The Morningside - TreeLogia (The Album As It Is Not) review
|Album:||TreeLogia (The Album As It Is Not)|
|Release date:||August 2011|
01. The Trees Part One (Return)
02. The Trees Part Two (Burned)
03. The Trees Part Three - TreeLogia (Going Away)
The Morningside seem to be the Wolves In The Throne Room of melodic death/doom metal. TreeLogia (The Album As It Is Not) sees three nature-themed/influenced songs total in at over 45 minutes, including a four minute somber intro coupled with the sounds of rainfall before a melodic, melancholic guitar line introduces the music proper. The album is one prolonged piece divvied up into three songs, conveniently titled "The Trees Part One", "The Trees Part Two", and, you probably guessed it, "The Trees Part Three: TreeLogia".
TreeLogia (The Album I As I See It And Will Describe Whilst Practicing Alliteration) marries mostly melancholic moods against majestic melodies.
The prolonged songs go through different phases as they plod along. The tracks are pretty much driven by slightly sorrowful melodic guitar leads, which are oft accompanied by subdued symphonic support and nature noises. At times they all coalesce and swell into majestic crescendos (well, as much as largely sparse, slow-paced, and sad music can crescendo), and at other points it all just drops away leaving just the stark, naked guitar line to carry the song. The growled/rasped/deathified vocals are perhaps the only particularly edgy aspect of the album.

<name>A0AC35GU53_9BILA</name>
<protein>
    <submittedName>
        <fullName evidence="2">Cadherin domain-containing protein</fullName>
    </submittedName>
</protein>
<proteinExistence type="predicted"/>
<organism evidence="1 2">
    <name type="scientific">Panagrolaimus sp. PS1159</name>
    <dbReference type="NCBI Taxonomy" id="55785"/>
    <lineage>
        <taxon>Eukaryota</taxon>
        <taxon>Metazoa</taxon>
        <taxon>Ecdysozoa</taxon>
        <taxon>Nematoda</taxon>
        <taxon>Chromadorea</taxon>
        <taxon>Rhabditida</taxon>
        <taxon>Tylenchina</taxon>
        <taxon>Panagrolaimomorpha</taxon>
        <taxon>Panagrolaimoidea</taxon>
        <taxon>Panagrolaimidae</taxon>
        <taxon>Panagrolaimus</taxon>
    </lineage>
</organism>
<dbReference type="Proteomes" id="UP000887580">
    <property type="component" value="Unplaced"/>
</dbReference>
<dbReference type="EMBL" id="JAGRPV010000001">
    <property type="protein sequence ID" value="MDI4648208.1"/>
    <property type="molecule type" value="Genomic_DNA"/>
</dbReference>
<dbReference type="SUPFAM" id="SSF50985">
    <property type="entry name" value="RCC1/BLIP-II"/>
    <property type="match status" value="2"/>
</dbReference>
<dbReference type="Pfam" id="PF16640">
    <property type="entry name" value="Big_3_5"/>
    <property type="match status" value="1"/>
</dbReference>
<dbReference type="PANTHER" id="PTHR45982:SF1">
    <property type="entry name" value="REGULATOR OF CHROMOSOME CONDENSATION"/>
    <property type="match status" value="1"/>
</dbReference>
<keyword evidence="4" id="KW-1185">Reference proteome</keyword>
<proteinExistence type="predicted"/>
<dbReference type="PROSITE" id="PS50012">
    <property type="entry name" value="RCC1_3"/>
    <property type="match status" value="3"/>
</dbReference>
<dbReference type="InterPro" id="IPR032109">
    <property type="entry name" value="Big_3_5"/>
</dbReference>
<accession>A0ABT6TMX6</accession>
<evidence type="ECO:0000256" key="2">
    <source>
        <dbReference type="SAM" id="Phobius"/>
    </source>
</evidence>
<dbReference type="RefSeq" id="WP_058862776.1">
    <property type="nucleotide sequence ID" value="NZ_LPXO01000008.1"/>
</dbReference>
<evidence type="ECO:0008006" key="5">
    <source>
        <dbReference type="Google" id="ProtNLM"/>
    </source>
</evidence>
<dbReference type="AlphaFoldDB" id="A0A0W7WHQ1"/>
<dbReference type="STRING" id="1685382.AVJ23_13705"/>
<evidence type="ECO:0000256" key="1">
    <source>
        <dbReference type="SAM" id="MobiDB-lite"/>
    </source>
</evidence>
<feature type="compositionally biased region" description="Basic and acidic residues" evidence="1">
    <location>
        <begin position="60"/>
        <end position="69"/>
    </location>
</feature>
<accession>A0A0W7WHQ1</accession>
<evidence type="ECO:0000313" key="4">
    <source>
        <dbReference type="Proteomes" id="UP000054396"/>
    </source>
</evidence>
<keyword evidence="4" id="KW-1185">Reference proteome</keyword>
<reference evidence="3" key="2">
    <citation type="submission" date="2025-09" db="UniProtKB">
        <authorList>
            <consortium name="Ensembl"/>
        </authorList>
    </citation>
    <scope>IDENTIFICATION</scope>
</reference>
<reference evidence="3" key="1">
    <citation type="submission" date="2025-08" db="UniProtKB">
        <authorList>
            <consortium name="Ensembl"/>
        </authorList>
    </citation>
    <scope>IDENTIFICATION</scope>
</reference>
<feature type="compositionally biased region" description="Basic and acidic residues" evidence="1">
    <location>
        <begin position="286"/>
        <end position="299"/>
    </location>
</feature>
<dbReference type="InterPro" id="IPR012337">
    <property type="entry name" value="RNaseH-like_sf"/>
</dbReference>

The three songs are, as labeled, pretty much just one prolonged piece separated out into three tracks. It could just as easily be six or seven with all the various build ups and sonic recessions to near silence in the longer pieces. The nature of the songs makes them a bit ethereal. When reflecting on the album, I don't really recall songs or even segments of songs, but rather just the general mood that the pieces inspired. But I guess with this sort of music, the ability to convey a mood is perhaps more important than imprinting a cool riff.
All in all I found this an enjoyable, if not memorable listen and is definitely worth checking out if you like the concept of nature-fueled melodic death-doom.
||Written on 15.11.2011 by BitterCOld has been officially reviewing albums for MetalStorm since 2009.|
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|Merchant of Doom
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